In truth Thea is quite a fiddly game. There’s a lot of micromanagement as you ensure both your habitats and your travelling expeditions have access to all the resources they need to survive, let alone regularly returning to restock a town, construct new items and switch around units and equipment. It’s complex, and though that deepness will ensure there’s something there for you to bite into it does mean it’ll take a lot of tinkering before you get to grips with it.
Combat is fairly rudimentary in terms of the process involved, but it’s got a surprising amount of depth and strategy, too.
Management of your town will play an important role in your success, but in truth there’s not all that much you can actually do with the town itself. Instead it’s more of a base for you to build items, gain new units and cultivate your survival. None of its systems are really explained all that well, and this particular area has the least explanation from the tutorials. Once you do understand it, however, you’ll spend a large portion of your time here, clicking through its menus, managing your gatherers and inventory and building a plan for what you’ll need to head out into the world and gather next.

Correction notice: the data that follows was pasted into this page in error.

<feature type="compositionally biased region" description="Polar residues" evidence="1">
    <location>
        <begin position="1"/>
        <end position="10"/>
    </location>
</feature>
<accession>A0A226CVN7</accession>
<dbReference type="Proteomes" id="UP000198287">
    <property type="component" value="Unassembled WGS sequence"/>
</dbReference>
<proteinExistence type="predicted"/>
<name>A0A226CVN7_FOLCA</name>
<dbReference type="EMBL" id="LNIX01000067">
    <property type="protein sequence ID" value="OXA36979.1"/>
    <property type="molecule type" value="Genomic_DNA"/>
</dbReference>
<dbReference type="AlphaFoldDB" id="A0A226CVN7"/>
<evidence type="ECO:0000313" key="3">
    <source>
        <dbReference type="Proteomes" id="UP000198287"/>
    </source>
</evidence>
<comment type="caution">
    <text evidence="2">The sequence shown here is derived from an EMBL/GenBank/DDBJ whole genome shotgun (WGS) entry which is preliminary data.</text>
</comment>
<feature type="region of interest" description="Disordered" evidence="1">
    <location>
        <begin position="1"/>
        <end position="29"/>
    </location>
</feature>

That sense of survival is prevalent throughout the game, too. This is a challenging game, though admittedly sometimes it can feel a little unfair. This makes your desperation all the more apparent as a result, though, and as you scavenge for very particular resources you’ll get a sense of the likes of Don’t Starve as you head out in the search of very specific items to construct the upgrade you’re looking for.